Camarones en aguachile is made from serrano chiles blended with lime juice, giving the dish intense heat and fresh chile flavor.
Text And Photos By Karen Chan
Camarones en aguachile is made from serrano chiles blended with lime juice, giving the dish intense heat and fresh chile flavor. It’s served with avocados and crispy toastadas, which helps to round out the heat. Generally, shrimp ceviche recipes will instruct you to cook your shrimp first and then marinate it in the mixture, which is a safeguard against little micro-nasties. Cooking shrimp or fish with heat instead of acid gives the meat an entirely different texture however. I’ve never personally known anyone to make it this way nor have I ever gotten sick from this method, so as long as you know your shrimp is fresh I say you’re fine using raw shrimp. Made with the freshest of shrimp, camarones en aguachile in Mexico is served immediately after pouring a few spoonfuls of lime juice over it. In this recipe, I’ve let it sit for a couple of hours so the shrimp is “cooked” through.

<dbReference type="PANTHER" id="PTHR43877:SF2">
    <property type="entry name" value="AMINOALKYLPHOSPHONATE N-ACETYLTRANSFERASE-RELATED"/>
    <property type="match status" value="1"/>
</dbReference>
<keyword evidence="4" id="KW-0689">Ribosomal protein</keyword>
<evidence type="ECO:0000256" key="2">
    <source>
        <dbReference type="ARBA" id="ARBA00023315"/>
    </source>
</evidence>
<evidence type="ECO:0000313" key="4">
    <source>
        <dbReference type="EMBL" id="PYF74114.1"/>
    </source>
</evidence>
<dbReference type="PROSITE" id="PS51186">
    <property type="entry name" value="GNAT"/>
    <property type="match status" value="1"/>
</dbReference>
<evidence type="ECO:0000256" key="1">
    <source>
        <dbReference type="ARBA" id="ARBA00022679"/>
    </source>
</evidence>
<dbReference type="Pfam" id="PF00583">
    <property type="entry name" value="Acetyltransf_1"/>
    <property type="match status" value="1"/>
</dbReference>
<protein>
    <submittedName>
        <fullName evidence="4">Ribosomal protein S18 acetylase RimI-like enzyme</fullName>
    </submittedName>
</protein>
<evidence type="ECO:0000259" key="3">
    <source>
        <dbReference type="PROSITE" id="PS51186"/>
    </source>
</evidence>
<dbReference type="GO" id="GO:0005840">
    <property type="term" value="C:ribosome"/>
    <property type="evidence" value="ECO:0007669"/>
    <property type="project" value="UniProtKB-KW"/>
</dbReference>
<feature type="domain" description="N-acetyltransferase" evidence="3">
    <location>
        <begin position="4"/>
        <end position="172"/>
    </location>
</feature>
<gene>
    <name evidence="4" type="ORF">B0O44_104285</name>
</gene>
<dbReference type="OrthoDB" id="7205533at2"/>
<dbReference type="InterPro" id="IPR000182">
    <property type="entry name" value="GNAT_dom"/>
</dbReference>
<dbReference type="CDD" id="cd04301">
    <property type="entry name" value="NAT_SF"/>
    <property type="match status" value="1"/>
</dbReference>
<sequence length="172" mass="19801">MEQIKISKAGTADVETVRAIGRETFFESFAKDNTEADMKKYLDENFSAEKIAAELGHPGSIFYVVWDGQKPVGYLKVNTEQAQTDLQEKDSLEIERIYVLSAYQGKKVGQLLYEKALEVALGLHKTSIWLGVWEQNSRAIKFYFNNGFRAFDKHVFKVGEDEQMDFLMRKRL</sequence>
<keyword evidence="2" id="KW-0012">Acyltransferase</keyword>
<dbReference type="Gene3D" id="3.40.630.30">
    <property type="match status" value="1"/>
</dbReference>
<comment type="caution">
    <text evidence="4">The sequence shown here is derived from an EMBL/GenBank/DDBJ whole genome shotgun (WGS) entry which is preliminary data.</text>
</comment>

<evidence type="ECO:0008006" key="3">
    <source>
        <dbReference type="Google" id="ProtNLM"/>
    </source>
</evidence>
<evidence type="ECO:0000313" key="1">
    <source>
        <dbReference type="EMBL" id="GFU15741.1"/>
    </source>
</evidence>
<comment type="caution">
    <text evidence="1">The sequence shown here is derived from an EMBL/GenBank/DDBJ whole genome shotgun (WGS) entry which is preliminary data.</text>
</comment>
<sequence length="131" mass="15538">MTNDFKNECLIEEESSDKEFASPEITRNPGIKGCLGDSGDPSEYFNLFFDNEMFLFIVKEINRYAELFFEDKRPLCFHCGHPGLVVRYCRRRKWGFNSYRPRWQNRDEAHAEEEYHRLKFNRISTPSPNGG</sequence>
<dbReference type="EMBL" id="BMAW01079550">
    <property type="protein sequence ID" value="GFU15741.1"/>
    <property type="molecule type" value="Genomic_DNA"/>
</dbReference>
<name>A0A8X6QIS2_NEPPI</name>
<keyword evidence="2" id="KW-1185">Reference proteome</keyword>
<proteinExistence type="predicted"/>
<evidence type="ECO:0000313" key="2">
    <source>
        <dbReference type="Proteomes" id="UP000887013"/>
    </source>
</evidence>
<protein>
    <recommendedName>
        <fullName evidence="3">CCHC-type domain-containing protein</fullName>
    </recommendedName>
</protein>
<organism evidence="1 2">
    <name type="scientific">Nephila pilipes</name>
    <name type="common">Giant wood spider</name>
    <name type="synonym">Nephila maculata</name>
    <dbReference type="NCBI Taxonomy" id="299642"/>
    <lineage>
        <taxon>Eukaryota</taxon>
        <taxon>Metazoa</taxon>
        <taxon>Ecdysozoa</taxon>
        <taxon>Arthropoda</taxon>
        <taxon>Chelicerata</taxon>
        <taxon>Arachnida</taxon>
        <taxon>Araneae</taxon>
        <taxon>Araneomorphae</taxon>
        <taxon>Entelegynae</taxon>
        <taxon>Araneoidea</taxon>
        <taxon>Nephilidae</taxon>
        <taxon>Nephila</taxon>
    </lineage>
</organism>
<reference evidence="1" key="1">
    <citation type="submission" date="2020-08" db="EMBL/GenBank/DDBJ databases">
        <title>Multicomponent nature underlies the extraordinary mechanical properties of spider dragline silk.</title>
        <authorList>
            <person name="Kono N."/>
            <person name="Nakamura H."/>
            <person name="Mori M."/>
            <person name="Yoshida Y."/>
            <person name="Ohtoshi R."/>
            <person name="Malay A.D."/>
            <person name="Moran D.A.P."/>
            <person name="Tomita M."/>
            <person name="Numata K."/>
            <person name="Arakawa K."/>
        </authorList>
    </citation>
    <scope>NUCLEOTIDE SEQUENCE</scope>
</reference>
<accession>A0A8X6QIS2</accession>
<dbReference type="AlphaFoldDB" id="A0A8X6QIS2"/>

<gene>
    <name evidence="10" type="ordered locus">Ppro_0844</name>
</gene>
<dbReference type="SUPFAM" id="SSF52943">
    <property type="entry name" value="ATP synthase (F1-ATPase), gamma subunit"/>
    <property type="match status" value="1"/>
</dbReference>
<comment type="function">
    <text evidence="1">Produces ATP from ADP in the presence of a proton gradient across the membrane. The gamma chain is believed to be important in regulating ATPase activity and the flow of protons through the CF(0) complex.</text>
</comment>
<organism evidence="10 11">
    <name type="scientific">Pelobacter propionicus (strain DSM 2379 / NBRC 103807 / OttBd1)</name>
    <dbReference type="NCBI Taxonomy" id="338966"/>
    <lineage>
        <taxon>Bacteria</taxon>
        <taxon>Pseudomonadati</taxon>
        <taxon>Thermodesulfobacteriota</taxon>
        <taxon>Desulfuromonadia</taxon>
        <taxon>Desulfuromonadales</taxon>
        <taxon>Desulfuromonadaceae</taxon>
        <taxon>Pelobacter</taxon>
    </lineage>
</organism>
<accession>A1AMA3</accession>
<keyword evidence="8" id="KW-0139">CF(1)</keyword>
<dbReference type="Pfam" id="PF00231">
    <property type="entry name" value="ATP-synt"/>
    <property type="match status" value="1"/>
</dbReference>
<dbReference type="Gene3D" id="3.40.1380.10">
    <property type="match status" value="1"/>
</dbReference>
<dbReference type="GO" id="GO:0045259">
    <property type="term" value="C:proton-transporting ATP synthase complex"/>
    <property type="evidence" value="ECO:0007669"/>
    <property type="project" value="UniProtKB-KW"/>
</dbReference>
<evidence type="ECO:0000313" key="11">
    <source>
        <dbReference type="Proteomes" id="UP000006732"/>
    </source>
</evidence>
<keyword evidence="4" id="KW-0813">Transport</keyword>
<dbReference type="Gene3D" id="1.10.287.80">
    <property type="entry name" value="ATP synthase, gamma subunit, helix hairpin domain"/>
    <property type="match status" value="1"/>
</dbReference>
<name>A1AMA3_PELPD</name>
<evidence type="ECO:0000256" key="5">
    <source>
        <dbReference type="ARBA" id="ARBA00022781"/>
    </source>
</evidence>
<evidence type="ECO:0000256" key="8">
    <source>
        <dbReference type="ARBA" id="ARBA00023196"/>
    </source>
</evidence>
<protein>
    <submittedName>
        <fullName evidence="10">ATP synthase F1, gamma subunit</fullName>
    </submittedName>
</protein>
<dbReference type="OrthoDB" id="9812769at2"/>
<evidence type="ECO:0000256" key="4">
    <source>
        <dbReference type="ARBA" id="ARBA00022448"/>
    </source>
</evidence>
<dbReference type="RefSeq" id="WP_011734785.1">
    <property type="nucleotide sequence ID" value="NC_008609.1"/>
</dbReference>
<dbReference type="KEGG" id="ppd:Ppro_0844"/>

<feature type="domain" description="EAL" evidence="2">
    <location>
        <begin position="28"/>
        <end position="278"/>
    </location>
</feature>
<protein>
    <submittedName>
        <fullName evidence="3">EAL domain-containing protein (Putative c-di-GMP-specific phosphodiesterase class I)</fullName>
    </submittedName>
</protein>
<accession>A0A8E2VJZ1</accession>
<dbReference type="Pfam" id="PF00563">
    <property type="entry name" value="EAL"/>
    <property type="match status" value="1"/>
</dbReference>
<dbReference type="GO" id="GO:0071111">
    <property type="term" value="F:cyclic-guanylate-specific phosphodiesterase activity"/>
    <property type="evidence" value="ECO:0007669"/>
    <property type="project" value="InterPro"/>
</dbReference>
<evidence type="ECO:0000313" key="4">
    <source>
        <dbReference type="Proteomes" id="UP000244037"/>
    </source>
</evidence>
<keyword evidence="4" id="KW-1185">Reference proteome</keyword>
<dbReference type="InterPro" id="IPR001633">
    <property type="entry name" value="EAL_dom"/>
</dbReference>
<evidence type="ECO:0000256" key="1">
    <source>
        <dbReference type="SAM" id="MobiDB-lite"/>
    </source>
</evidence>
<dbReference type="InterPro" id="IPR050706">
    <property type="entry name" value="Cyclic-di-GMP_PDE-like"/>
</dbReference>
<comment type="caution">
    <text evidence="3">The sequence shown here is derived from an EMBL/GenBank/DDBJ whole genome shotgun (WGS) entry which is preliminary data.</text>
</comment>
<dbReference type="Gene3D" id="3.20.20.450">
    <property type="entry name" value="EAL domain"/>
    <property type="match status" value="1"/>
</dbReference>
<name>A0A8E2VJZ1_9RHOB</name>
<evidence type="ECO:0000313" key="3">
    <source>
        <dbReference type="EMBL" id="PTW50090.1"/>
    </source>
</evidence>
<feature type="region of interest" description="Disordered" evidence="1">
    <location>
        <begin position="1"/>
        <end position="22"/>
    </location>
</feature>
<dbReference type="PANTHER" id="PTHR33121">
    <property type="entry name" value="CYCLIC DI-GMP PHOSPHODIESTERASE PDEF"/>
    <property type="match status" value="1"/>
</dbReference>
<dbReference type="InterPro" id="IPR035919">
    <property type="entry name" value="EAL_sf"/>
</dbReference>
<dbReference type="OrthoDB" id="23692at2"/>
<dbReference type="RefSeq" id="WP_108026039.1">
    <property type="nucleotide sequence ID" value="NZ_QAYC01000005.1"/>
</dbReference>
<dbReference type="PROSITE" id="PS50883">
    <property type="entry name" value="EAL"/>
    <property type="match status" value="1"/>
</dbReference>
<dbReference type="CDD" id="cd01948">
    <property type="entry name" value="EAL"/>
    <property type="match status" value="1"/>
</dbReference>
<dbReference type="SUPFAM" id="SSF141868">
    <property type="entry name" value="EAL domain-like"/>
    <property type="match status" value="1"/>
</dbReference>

Either way, this ceviche is perfect on a hot summer day when the last thing you want to do is spend hours cooking over a hot stove. Oh, and cold beer is required.
- 1 lb of medium sized shrimp (453.6 grams) , shelled and de-veined
- juice of 6-8 limes
- ½ red onion, thinly sliced
- 3 serranos
- kosher or sea salt
- Slice the shrimp down the middle so there are two moon shapes. You will likely have to go in and remove another vein with a small paring knife after splitting them.
- Place the shrimp in a non-reactive bowl and pour the lime serrano mixture over the shrimp. Cover with plastic wrap and refrigerate for at least two hours, mixing a couple times in between. Toss with the sliced onions and serve over tostadas and top with sliced avocado.